Our impact report is out!
I’m proud to have been in post as the new Director of IARS for over six months now, and particularly pleased to put my name to the new Impact Report for 2019-20. It was the values and the way they impact individuals and communities that first drew me to IARS, and I am very proud of the way that these values are lived out through our commitment to support local, community-led solutions through evidence-based research; allowing the voices of those communities to drive our research; whether they are young people, women, migrants, teachers, parents, young carers, victims of crime, entrepreneurs or simply those who feel that their voices are not being heard.
Sometimes it is hard to quantify the impact that IARS has, especially given that we work with so many diverse groups and that our research has both granular, micro applications in very specific fields such as young carers being trained as entrepreneurs, or capturing the sights, sounds and history of the Latin Village in Seven Sisters; and macro policy-level contributions, such as the role of positivity and the Good Lives Model with individuals at risk of violent youth radicalisation.
There are three things though that stand out to me as the basic tenets that help us hold true to our basic principles, and I hope you see them weaving their way through this impact report in various ways.
Firstly, we are user-led in all that we do – ensuring that young people, women and other groups with whom we work are engaged in the process – not just as a tick box exercise but as stakeholders in what research we carry out, how we carry it out, and the quality of what we deliver.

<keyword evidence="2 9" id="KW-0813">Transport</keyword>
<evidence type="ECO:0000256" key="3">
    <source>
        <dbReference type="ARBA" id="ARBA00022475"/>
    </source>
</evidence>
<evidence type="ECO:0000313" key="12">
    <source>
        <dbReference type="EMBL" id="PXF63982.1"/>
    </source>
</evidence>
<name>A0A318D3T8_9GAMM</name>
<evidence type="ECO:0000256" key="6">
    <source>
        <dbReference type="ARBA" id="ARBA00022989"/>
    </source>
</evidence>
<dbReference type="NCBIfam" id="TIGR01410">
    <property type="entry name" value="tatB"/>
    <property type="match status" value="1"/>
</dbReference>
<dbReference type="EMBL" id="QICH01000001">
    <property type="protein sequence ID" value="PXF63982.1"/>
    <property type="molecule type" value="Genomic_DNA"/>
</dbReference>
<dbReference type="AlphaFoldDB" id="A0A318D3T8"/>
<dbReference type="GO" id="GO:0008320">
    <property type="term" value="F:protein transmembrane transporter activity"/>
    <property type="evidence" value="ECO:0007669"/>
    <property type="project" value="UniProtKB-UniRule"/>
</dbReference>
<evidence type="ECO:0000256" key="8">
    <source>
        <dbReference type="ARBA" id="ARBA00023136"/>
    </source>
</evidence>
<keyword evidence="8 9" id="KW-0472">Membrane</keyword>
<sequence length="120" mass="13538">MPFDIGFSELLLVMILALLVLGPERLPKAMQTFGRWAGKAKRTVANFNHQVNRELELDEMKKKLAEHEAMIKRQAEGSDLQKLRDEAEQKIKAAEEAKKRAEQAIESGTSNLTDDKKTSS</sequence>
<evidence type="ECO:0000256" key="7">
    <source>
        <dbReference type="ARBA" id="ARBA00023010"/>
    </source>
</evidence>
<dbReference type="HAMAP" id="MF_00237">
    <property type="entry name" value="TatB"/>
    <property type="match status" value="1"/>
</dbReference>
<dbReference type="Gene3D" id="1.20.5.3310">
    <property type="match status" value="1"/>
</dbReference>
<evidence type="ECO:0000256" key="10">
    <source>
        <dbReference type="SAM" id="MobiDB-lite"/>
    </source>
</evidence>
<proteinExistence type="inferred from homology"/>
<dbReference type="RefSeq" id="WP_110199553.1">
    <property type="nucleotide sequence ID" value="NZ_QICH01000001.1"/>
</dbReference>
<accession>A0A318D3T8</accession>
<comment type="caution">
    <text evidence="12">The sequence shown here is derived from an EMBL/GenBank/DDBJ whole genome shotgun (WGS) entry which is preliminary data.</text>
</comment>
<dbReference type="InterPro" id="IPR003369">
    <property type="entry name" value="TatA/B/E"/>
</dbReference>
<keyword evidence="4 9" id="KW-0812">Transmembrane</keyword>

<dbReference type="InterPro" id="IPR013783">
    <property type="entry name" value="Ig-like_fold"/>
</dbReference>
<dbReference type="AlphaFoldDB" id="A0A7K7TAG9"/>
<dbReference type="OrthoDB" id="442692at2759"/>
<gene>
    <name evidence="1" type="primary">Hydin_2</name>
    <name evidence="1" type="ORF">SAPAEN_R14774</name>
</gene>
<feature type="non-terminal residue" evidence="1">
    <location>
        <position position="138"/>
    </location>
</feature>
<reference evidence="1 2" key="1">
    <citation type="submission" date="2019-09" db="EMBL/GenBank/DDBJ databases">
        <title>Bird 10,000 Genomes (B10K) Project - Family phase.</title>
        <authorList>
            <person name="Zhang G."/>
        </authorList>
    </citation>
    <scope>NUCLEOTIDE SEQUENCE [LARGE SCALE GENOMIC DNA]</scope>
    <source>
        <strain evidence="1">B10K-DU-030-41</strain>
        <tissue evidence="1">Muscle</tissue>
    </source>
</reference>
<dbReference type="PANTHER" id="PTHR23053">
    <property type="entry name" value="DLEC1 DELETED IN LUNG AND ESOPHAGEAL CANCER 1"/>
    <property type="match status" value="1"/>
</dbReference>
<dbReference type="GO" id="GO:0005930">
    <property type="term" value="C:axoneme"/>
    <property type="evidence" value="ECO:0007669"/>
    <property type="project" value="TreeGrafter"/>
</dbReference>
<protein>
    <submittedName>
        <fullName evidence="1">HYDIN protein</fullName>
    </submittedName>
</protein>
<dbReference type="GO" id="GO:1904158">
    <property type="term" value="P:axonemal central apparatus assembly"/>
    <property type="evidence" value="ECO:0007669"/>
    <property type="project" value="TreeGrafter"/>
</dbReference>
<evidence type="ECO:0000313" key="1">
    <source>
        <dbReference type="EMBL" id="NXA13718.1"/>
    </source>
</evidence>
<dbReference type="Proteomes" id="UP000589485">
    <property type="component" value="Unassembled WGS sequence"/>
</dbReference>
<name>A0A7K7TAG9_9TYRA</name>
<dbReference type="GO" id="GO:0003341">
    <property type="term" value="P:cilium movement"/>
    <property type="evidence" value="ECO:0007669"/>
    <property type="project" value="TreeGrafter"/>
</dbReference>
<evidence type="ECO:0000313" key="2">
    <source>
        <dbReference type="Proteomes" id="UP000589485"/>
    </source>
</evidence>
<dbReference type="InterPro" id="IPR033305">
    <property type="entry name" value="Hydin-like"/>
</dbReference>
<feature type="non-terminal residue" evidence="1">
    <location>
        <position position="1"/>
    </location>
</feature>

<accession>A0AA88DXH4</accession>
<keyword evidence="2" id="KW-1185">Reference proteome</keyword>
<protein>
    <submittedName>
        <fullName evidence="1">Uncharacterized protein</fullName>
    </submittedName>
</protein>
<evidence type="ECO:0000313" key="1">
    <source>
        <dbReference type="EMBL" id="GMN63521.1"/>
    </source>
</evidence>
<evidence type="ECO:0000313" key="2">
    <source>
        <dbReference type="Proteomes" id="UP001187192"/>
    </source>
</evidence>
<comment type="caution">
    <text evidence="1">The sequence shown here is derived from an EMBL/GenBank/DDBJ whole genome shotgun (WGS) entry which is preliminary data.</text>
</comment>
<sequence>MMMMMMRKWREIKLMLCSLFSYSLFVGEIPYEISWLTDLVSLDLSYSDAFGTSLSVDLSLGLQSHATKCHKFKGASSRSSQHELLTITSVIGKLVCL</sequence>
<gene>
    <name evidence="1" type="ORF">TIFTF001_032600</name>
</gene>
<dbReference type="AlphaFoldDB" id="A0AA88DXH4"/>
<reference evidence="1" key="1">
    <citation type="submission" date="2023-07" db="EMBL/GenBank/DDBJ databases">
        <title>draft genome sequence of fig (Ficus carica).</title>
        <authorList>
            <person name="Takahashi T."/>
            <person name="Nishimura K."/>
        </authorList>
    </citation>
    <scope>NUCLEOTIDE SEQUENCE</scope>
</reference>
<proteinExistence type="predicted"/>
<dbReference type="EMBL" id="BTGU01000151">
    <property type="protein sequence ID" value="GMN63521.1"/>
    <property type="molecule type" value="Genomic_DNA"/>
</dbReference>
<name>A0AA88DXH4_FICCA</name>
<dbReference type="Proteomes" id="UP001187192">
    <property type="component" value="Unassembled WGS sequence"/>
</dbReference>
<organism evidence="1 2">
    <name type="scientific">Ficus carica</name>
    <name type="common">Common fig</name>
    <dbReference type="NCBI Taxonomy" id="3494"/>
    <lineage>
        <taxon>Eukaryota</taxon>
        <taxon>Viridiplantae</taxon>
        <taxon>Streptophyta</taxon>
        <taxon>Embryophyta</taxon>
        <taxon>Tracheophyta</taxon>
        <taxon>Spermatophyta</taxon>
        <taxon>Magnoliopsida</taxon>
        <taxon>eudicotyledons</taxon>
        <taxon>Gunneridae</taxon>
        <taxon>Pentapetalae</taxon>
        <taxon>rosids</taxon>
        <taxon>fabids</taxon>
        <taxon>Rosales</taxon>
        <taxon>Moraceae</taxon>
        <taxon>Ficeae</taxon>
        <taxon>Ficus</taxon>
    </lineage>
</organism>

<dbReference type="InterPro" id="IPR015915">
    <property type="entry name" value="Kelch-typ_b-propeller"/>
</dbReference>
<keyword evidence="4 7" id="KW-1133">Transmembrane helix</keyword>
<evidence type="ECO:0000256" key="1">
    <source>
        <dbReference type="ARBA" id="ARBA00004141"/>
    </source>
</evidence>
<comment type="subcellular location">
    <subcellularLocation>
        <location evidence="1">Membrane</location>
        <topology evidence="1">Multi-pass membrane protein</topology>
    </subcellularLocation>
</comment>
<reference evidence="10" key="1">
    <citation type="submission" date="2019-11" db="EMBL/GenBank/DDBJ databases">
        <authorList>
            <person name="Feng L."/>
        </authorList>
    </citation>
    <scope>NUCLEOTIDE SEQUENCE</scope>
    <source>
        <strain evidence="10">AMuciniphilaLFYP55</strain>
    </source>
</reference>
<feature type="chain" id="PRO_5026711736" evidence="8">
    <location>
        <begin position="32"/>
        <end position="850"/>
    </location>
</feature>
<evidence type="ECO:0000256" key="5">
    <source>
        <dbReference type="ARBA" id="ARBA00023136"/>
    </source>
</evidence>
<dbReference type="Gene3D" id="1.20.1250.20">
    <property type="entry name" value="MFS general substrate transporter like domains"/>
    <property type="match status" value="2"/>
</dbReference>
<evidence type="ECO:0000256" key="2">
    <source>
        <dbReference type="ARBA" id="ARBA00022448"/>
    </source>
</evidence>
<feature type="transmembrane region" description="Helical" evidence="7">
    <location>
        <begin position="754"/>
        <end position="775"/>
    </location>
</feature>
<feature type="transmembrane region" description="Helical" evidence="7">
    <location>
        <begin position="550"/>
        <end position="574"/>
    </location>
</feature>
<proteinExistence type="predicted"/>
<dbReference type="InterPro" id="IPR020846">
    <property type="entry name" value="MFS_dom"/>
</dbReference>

Secondly, we are evidence-based. We don’t go into our work with pre-conceptions, or if we do we make sure to sense check them along the way via our user-groups. We are totally independent and are not afraid to share our conclusions, however unpopular we may be! This is what helps us to be a trusted evaluation partner for organisations wishing to receive an independent assessment of their programmes.
Thirdly, we are proudly outward looking and international. At a time when our world outlook feels likes it’s getting smaller, IARS is proud to work with partners from Europe and further afield, to work with the European Solidarity Campaign and Eurodesk to create volunteering opportunities across borders and to encourage young people to think about what we have in common rather than what divides us.
2020 has of course been overshadowed by the spectre of coronavirus, and six months down the line we still don’t know how far reaching and seismic the effects will be. What is clear, however, is that marginalised and disadvantaged communities are those that are bearing the brunt of the crisis. BAME communities are disproportionately affected health-wise, and research suggests that young people are more likely to have lost their jobs than other groups. This fills me with renewed energy to lead IARS into the new year with a renewed commitment to forging a fairer, safer and more inclusive society – by listening to the voices of affected communities to drive our research; whether they are young people, women, migrants, teachers, parents, young carers, victims of crime, entrepreneurs or those who we are yet to encounter.
You can read the report Impact_report_2020_